“why do you think anyone would read your stuff”

                Because, Sara, I can put two (actually – more than two) words together in a meaningful way in order to create an original content, which other people might be interested in. You, OTOH, can’t even write a coherent comment, let alone an entire blogpost. So you steal, Sara. You steal.

                Like

              • yalensis says:

                A brief demographic note: Some physical (DNA) anthropologists believe that Genghis Khan is the ancestor of most human beings who are alive today.
                In which case, it could be said that good old Temüjin generated many many more people than he killed.
                Thanks, Temüjin!

                Like

            • Matt says:

              “What are you doing here, Sara? Are you stealing other people’s content? Tsk! Shame on you. What’s your game, Sara? What you are really up to?”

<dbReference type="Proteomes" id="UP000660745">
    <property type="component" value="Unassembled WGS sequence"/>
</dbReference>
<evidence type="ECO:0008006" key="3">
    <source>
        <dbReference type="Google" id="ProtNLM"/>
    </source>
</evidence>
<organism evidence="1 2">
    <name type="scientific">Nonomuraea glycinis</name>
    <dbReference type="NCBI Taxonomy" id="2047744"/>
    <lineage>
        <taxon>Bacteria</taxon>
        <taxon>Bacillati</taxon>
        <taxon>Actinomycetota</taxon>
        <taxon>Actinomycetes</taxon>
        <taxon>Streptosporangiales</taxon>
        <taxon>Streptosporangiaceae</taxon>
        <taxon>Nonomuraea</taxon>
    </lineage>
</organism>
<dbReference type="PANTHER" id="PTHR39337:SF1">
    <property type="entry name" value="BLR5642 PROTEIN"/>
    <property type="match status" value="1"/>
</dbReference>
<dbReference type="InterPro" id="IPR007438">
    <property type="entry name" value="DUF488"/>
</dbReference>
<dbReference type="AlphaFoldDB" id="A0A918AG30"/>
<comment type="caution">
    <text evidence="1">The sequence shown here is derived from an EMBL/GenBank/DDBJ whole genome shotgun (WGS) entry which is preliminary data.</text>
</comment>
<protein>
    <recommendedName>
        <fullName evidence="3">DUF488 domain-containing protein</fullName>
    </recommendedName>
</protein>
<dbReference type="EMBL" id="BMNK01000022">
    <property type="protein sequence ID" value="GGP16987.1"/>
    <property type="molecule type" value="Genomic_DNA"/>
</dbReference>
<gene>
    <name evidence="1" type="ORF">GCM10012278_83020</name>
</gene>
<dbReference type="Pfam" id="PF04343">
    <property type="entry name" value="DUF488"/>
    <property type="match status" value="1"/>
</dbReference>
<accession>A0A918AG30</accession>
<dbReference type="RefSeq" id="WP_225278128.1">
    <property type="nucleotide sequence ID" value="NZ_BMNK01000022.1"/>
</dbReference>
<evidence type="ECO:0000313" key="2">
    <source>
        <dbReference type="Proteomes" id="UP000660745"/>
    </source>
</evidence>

Stop harassing the poor woman with your trolling. It’s only plagiarism if she passed this as her own work. Yet, she does not state explicitly that the articles on her blog are 100% original.

              So what. She re-posted some articles without explicitly attributing the source. Yawn. Many other random, low-traffic blogs do that. It’s not a big deal.

              Nice try though. Instead of apoligizing, you found a way to “concern troll” Sara by pointing out this meaningless information.

              Like

            • Lyttenburgh says:

              “C’mon, Sara, what would your Huguenot ancestors think of such dishonesty?”

              Something-something-something-“predestination”-something-something-death to Catholics?

              Like

          • sara says:

            ok, thank you, i didnt see it as personal, but i understand. i appreciate this message very much

            Like

  5. Matt says:

    Proof for yalensis that Sara is NOT a “bot”:

    Please apologize to Sara, yalensis.

    Like

    • yalensis says:

      Okay, here goes:

      Sara, you seem like a very nice bot girl, and I am deeply, deeply sorry that I doubted you. You are obviously very fluent with your phone and texting, also I can tell from your avatar that you are really cute, will you go out on a date with me, please? But don’t tell Matt, I don’t want him to get jealous of our relationship.

      Like